Simultaneously real and unreal, the dead are people, yet they are not. The society of medieval Europe developed a rich set of imaginative traditions about death and the afterlife, using the dead as a point of entry for thinking about the self, regeneration, and loss. These macabre preoccupations are evident in the widespread popularity of stories about the returned dead, who interacted with the living both as disembodied spirits and as living corpses or revenants. In Afterlives, Nancy Mandeville Caciola explores this extraordinary phenomenon of the living's relationship with the dead in Europe during the five hundred years after the year 1000.
Caciola considers both Christian and pagan beliefs, showing how certain traditions survived and evolved over time, and how attitudes both diverged and overlapped through different contexts and social strata. As she shows, the intersection of Christian eschatology with various pagan afterlife imaginings-from the classical paganisms of the Mediterranean to the Germanic, Celtic, Slavic, and Scandinavian paganisms indigenous to northern Europe-brought new cultural values about the dead into the Christian fold as Christianity spread across Europe. Indeed, the Church proved surprisingly open to these influences, absorbing new images of death and afterlife in unpredictable fashion. Over time, however, the persistence of regional cultures and beliefs would be counterbalanced by the effects of an increasingly centralized Church hierarchy. Through it all, one thing remained constant: the deep desire in medieval people to bring together the living and the dead into a single community enduring across the generations.
"Afterlives is an enlivening read for anyone tickled by ghost stories or the recurrent need to represent the social unconscious; its occasional repetitions notwithstanding, it delivers on the author's promise to "chart... a history of the unknown: of pure, unslaked curiosity," a quest as true of its illumination of medieval afterlives as it is of resourcing the medieval period itself."* MAKE Literary Magazine *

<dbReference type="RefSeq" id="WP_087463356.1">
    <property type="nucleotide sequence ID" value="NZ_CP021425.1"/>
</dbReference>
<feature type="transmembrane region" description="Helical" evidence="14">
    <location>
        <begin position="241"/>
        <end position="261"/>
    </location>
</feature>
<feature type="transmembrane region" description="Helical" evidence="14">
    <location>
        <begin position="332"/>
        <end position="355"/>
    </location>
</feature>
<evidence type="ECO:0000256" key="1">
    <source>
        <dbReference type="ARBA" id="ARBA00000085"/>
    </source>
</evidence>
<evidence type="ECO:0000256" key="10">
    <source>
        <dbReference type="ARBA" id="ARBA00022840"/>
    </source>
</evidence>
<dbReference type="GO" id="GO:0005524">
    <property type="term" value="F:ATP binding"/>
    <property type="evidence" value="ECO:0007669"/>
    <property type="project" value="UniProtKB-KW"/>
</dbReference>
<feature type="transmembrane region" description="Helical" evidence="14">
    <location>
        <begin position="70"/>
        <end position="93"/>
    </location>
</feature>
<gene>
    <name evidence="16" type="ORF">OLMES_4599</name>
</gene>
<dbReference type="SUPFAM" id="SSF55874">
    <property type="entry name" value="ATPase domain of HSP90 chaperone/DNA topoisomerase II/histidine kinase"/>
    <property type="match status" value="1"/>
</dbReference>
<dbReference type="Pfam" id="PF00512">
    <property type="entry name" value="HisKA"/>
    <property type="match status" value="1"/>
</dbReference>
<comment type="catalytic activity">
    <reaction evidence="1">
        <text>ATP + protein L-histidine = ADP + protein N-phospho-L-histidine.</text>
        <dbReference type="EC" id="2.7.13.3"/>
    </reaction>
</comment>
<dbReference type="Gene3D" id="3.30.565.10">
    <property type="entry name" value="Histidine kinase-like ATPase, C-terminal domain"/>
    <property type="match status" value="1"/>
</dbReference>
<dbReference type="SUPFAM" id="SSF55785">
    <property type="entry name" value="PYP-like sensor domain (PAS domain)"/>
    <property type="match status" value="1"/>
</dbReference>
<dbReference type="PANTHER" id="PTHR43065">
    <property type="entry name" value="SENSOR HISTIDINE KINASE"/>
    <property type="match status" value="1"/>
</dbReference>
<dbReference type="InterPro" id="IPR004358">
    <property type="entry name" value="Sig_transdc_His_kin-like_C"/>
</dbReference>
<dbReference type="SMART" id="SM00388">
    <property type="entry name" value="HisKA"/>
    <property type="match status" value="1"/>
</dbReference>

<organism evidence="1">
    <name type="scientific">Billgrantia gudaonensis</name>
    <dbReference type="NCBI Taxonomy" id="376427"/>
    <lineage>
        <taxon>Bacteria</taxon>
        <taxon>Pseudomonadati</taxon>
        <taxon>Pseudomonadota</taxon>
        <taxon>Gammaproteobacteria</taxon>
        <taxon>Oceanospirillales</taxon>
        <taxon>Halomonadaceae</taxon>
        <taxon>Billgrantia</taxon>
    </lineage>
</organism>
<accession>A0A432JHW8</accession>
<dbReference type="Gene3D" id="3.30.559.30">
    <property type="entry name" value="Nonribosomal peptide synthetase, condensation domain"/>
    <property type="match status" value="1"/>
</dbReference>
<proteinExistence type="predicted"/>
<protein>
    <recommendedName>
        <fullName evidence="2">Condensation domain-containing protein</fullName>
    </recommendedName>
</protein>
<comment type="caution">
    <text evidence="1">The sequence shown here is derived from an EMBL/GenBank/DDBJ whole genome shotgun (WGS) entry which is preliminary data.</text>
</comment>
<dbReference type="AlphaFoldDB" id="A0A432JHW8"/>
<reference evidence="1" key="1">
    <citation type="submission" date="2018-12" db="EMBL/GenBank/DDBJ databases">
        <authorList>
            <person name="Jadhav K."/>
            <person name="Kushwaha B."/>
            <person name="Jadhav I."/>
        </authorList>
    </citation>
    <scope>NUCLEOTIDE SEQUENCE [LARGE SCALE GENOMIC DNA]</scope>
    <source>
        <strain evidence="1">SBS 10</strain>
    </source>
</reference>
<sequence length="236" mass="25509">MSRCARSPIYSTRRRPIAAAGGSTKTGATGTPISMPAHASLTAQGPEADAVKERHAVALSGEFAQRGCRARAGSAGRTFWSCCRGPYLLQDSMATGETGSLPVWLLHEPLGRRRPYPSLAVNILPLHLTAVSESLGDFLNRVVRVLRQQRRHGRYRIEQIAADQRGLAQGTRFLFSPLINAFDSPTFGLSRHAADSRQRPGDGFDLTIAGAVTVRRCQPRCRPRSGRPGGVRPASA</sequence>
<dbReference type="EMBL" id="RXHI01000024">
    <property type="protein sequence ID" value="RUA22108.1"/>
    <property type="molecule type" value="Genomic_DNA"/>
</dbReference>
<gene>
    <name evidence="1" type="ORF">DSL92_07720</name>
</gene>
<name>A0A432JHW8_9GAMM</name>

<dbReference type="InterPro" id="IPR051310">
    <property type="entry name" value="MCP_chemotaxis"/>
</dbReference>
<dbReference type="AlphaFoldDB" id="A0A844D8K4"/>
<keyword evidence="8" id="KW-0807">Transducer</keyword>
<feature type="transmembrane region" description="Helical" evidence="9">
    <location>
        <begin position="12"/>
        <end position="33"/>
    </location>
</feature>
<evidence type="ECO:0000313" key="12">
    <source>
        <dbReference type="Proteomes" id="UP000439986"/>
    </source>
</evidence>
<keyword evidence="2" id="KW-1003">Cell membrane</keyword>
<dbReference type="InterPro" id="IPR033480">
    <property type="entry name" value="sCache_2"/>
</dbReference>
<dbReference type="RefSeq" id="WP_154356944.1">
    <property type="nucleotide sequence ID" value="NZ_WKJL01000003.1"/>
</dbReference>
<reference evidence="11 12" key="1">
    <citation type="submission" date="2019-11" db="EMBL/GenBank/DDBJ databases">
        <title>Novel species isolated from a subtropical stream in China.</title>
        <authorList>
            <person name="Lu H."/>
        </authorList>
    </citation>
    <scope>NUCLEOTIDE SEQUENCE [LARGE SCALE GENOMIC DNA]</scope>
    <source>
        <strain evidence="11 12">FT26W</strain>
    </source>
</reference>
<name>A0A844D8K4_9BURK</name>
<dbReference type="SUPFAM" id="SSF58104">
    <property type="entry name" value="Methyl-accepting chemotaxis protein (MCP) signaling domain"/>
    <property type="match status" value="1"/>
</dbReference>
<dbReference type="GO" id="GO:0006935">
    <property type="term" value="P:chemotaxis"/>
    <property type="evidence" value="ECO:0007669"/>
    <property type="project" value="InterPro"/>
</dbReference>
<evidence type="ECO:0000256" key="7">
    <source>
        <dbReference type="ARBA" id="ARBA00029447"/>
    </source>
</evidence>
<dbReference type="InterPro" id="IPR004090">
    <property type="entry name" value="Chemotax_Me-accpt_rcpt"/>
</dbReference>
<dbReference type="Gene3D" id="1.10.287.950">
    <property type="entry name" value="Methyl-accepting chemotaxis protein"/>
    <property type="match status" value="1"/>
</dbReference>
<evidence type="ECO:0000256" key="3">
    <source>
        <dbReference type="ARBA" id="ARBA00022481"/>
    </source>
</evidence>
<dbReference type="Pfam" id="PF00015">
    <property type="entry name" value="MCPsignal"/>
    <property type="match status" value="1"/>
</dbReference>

"A reader wishing to be informed of the theories and responses governing the returned dead in the Middle Ages should look no further than here. The book is a pleasure to read: elegantly written and well produced (with an excellent index). The book acts as a timely and lucid appraisal of recent work in the area of the premodern ghost, and is a stimulating survey of the varieties of its representation and understanding. It is a powerful and rewarding reading of surviving evidence, and of a cultural fascination that shows no sign of resting quietly."* American Historical Review *
Nancy Mandeville Caciola is Associate Professor of History at the University of California, San Diego. She is the author of Discerning Spirits: Divine and Demonic Possession in the Middle Ages, also from Cornell.
Part One: Imagining Mortality
1. Mors, A Critical Biography
2. Diagnosing Death
Part Two: Corporeal Revenants
3. Revenants, Resurrection, and Burnt Sacrifice
4. The Ancient Army of the Undead
5. Flesh and Bone: The Semiotics of Mortality
Part Three: The Disembodied Dead
6. Psychopomps, Oracles, and Spirit Mediums
7. Spectral Possession